Academic journal article Journal of Family Studies

Encouraging Conversations about Culture: Supporting Culturally Responsive Family Dispute Resolution

Academic journal article Journal of Family Studies

Encouraging Conversations about Culture: Supporting Culturally Responsive Family Dispute Resolution

Article excerpt


This report describes the second stage of research to investigate culturally responsive family dispute resolution (FDR). The research aimed to identify the perspectives of FDR professionals about what would support them to develop a culturally responsive service and practice. The research used mixed methods: a survey and interviews with professionals. The findings demonstrate a high level of self-reported cultural responsiveness by FDR professionals, and a very strong desire to extend this capacity. The strategies suggested as most useful to deepen their understanding of culture in FDR involved collaborative conversations with their colleagues and with people from culturally and linguistically diverse communities. The research identifies effective, service-centred professional development activities to support and sustain this development.

Key words: family dispute resolution; mediation; professional development; cultural responsiveness; cultural competence; reflective practice

Family dispute resolution (FDR) is a form of family mediation largely to help separated parents resolve disagreements about their children's care. In 2006 Australian legal reforms required that disputing parents must attend FDR before they could approach a court to resolve their differences. About a third of separating parents attempted FDR or mediation between 2006 and 2008 (Kaspiew et al., 2009, p. 110). In 2008-2009 Federally funded Family Relationship Centres (FRCs) conducted about 25,000 FDR sessions, non-FRC community based services offered FDR to almost 7000 clients, and nearly 3000 cases were closed by the Telephone Dispute Resolution Service (Department of Families and Housing, Community Services and Indigenous Affairs [FaHCSIA], 2010a, 2010b). Legal Aid Commissions in each state held 7000 FDR conferences in 2007-2008 (KPMG, 2008), and private counselling or mediation services also conducted FDR, although the numbers are not collated centrally.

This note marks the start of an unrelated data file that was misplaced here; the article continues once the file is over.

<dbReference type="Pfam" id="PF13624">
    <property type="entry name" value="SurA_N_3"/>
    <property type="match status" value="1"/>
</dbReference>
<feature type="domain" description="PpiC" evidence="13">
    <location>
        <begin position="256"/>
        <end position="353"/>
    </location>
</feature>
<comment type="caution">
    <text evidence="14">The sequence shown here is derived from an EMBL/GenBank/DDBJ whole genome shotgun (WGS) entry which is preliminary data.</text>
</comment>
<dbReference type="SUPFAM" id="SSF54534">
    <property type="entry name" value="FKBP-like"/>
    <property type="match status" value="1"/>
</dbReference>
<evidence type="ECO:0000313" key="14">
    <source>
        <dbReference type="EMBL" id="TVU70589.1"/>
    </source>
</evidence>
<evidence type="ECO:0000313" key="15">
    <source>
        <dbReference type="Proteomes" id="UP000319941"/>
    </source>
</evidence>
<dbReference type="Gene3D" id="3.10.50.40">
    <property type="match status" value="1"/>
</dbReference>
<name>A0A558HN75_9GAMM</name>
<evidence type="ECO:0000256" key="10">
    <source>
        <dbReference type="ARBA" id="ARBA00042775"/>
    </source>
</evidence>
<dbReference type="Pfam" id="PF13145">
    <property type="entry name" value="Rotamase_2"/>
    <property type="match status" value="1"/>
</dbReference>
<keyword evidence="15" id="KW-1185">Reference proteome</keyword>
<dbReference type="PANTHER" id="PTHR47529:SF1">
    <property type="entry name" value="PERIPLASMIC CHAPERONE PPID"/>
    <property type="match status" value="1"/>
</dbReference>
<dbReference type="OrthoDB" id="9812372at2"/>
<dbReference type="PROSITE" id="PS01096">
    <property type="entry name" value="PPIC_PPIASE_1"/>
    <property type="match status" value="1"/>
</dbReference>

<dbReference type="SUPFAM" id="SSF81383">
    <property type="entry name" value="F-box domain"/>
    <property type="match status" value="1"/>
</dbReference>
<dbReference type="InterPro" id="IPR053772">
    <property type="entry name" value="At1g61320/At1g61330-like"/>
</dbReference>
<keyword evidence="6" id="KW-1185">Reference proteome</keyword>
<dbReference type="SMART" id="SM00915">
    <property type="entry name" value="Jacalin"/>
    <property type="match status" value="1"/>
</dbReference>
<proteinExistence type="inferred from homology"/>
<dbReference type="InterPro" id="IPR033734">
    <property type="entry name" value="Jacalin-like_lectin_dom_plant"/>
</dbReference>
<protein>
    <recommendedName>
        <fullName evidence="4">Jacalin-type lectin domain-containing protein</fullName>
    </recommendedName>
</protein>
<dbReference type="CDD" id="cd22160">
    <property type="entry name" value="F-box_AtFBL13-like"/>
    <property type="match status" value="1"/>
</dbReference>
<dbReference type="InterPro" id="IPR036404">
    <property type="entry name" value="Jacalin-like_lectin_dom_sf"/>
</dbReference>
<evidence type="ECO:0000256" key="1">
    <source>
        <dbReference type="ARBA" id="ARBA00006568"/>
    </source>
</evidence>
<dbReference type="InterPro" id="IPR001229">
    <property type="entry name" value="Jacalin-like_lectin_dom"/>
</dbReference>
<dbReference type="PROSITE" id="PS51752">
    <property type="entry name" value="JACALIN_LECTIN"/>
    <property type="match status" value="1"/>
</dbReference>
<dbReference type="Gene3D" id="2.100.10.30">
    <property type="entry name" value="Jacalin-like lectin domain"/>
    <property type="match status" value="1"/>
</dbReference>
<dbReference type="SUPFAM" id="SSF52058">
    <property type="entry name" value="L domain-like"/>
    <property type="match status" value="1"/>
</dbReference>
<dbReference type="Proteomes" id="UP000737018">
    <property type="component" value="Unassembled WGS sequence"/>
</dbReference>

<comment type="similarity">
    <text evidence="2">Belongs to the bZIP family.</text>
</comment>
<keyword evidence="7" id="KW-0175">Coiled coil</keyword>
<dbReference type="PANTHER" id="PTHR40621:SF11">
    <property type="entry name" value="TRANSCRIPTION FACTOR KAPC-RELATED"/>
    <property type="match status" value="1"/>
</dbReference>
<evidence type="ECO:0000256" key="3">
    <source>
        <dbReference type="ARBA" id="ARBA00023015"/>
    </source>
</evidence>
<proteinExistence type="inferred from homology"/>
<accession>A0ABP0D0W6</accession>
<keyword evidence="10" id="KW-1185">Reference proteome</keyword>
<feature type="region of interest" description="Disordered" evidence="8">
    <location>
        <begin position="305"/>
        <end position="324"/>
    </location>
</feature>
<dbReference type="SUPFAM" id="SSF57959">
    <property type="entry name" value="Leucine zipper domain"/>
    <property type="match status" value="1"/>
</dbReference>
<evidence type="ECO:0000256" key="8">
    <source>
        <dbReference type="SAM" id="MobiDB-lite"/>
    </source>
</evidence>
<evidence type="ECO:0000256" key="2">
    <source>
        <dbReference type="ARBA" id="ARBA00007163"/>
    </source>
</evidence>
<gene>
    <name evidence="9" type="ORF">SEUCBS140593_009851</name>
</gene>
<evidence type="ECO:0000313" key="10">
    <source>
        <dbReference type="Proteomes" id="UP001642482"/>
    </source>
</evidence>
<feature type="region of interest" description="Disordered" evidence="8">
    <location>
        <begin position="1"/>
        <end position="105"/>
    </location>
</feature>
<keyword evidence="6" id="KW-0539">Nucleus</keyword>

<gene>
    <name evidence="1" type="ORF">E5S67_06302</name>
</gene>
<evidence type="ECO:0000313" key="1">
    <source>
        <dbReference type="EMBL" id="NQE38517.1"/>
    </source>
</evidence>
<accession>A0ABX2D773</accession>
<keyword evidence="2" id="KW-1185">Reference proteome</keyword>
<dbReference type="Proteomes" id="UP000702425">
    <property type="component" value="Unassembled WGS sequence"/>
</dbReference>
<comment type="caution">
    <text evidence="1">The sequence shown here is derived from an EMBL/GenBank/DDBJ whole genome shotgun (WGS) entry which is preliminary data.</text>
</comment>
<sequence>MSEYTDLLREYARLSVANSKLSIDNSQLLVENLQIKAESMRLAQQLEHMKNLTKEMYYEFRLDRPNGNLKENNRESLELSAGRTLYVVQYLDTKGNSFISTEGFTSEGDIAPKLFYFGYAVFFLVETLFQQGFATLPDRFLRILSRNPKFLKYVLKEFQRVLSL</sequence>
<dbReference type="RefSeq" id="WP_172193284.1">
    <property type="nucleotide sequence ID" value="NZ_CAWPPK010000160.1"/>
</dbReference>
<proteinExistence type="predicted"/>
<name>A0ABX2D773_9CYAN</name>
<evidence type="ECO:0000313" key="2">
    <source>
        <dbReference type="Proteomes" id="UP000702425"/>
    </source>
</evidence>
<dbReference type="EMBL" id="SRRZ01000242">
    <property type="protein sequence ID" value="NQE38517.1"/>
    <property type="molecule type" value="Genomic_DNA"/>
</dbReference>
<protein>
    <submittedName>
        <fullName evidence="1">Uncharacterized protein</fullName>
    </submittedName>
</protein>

Programs funded by the Commonwealth Family Support Program, including FRCs, are required to offer accessible, equitable and responsive services, and to engage groups that may have barriers to access, including families from culturally and linguistically diverse (CALD) backgrounds (FaHCSIA, 2006). These goals reflect social justice commitments to encourage access to universal government programs, especially for marginalised groups (Department of Immigration and Multicultural Affairs [DIMEA], 1998, 2010). There is still a gap in achieving equal access as families from CALD backgrounds are under-represented as FDR clients. The reasons for this are not well understood (Armstrong, 2010b). (2) There also appear to be gaps in family relationship service provision to clients from CALD backgrounds and a lack of confidence by staff to engage with CALD clients (Colmar Brunton Social Research, 2004; Kaspiew et al., 2009; KPMG, 2008; Urbis Keys Young, 2004). In a newly developing field such as FDR, there is a significant need for continuing professional development to enrich practice, keep up with changes and strengthen compliance. At the same time, the uneven capacity of small organisations to respond fully to the needs of all cultural groups needs to be appreciated (KPMG, 2008; Urbis Keys Young, 2004).

The commitment to culturally responsive programming reflects a trend in the last 50 years, prominent in business, health and human service sectors, to ensure that service providers are culturally competent (Sinicrope, Norris, & Watanabe, 2007). Cultural competence is a term given to the systemic, organisational and professional behaviours, attitudes and policies that enable effective and appropriate service delivery to individuals from non-dominant cultural groups (Cross, Bazron, Dennis, & Isaccs, 1989). Culturally competent workers 'build on and subsume' cultural awareness (knowledge of cultural norms) and cultural sensitivity (recognition of diversity within cultural groups) to develop an appreciation of their own cultural norms and of the dynamism, complexity and importance of cultural contexts (Education Centre Against Violence [ECAV], 2006; Sawrikar & Katz, 2008, p. …

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